First, it’s important to note that the level of support varies greatly from university to university. So, all international students should leverage every resource available that might give them an edge in the job search process. That means frequent visits to their university career center as well as frequent conversations with their professors about their job search goals and challenges. International students must understand what “out of sight, out of mind” means and make themselves very visible throughout their journey here in the U.S. if they plan on staying and working here after graduation.
That said, we work with about 50 U.S. universities, and I feel that, in general, 2023 was a great year in terms of the level of commitment we experienced from our partner universities to do all they can to help their international students get hired. I’d attribute this renewed enthusiasm to the fact that international student enrollment reached record levels for many universities in 2023.
Another interesting fact from 2023 is that several universities reached out wanting to roll out initial job search training for international students before they arrived in the U.S. I think this is a fantastic idea, and I enthusiastically led many of these virtual programs in 2023. New international students must understand that the internship search for positions at large, well-known firms in the U.S. often happens at the end of summer and early fall. This means there’s really very little time to prepare, and one must be highly organized and prepared to secure a top internship. The summer programs do help with this effort, in my opinion, and, for the past three years, The International Advantage has directly worked with international students from India and China, before they come to the U.S., so they can hit the ground running from a job search standpoint when they arrive, and get hired.
Do you have any other advice or encouraging news for international students who want to work full time here in the U.S. upon graduation this year?
Although the U.S. immigration system may seem unwelcoming at times to international students, I expect to continue to see efforts from the U.S. government to help employers attract and retain individuals who possess capabilities and characteristics that are of interest to them. For example, on October 30, 2023, President Biden issued an Executive Order on the “Safe, Secure and Trustworthy Development and Use of Artificial Intelligence.” The order recognizes the significant role of immigrants, international students, and high-skilled temporary visa holders in AI. Immigrants have founded or cofounded nearly two-thirds of the top AI companies in the U.S., and 70 percent of full-time graduate students in AI-related fields are international students.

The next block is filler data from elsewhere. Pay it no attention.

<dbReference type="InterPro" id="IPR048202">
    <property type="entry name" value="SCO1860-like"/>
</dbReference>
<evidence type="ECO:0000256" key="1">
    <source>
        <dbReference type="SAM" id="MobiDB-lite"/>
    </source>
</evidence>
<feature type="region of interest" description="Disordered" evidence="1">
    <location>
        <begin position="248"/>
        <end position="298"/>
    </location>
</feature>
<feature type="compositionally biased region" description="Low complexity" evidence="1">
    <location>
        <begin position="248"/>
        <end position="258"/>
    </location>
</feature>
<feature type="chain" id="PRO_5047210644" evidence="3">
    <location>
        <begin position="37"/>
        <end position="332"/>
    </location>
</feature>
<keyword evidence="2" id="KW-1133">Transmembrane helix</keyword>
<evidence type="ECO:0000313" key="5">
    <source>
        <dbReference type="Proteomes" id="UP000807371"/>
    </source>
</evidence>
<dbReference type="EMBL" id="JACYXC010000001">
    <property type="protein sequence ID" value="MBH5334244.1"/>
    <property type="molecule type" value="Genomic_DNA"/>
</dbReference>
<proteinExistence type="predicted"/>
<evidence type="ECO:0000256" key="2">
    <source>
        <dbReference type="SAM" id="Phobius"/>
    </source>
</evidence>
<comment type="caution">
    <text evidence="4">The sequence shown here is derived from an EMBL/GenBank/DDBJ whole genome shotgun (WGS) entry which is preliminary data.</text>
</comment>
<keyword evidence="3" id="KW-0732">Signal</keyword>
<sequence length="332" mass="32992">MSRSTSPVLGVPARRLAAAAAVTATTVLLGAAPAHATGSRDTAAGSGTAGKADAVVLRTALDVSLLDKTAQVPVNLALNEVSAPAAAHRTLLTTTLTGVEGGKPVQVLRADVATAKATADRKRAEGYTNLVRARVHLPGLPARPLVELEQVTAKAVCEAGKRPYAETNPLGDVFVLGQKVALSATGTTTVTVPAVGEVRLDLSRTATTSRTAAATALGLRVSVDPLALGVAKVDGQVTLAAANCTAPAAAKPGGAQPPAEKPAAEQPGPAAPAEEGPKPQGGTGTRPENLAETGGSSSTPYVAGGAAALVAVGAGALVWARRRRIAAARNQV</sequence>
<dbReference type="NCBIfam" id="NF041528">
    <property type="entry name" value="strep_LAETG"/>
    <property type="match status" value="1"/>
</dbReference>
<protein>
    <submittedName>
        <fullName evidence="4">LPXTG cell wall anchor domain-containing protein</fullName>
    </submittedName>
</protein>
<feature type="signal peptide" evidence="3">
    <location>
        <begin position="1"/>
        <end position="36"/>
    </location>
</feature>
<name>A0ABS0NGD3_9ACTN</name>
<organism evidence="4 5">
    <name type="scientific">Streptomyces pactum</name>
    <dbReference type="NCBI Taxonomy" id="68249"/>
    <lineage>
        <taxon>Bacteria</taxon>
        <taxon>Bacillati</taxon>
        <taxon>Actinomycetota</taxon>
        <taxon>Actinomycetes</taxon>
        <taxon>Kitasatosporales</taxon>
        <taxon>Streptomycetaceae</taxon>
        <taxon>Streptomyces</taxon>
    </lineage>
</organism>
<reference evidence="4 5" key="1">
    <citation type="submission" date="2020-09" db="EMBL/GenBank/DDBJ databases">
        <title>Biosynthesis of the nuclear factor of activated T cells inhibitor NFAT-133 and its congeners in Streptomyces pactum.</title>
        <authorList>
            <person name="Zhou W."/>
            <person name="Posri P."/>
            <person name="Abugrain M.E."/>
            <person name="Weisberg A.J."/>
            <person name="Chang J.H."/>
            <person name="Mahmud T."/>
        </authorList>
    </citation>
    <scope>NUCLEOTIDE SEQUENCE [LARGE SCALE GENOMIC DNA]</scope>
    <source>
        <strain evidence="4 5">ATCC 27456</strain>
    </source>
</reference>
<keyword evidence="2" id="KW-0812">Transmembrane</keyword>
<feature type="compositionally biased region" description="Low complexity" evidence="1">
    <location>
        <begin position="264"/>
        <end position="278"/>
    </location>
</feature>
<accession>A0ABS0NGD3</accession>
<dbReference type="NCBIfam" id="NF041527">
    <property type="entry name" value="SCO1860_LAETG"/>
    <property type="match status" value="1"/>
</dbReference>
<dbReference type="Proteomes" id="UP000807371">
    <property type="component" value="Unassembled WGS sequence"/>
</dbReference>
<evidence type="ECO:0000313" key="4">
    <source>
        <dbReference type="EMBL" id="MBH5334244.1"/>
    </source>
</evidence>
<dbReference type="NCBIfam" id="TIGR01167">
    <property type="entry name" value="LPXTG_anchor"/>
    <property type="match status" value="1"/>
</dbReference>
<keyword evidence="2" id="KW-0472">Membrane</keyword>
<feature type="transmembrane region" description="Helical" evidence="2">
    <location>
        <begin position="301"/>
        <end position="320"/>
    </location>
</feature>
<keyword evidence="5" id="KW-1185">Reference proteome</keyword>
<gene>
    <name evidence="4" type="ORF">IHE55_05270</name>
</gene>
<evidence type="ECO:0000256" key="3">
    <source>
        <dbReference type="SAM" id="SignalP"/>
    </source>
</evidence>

When I visit U.S. universities and meet with international students, I discuss at length the importance of possessing in-demand skills, and how the international advantages of international students help them quickly get in shape to get hired. It does not just mean AI. When international students possess competitive, in-demand profiles, doors may open for them even beyond the H-1B program.
The truth is there are a ton of amazing, varied job opportunities in the U.S. available for international students who correctly prepare themselves to get hired. It’s almost always a tough path, and this path is almost always filled with uncertainties and frustrations (and, sometimes, tears). But opportunities do exist. In fact, I’m in touch with hiring managers from large, well-known firms and smaller not-well-known firms who tell me: “I’m ready to hire an international student, Marcelo. I’m not afraid of sponsorship. I just need to find the right person.”
Marcelo Barros is the author of The International Advantage: Get Noticed. Get Hired!, which gives international students advice on how to navigate the U.S. work visa system and how to find the job they want. You can learn more about Barros and his work and connect with him via LinkedIn, and be sure to join Barros job search training programs for international students next time he visits your university. Next stops for The International Advantage include: University of Kansas, February 16, 2024; George Washington University, February 23, 2024; and University of Massachusetts Amherst, April 1, 2024 (webinar).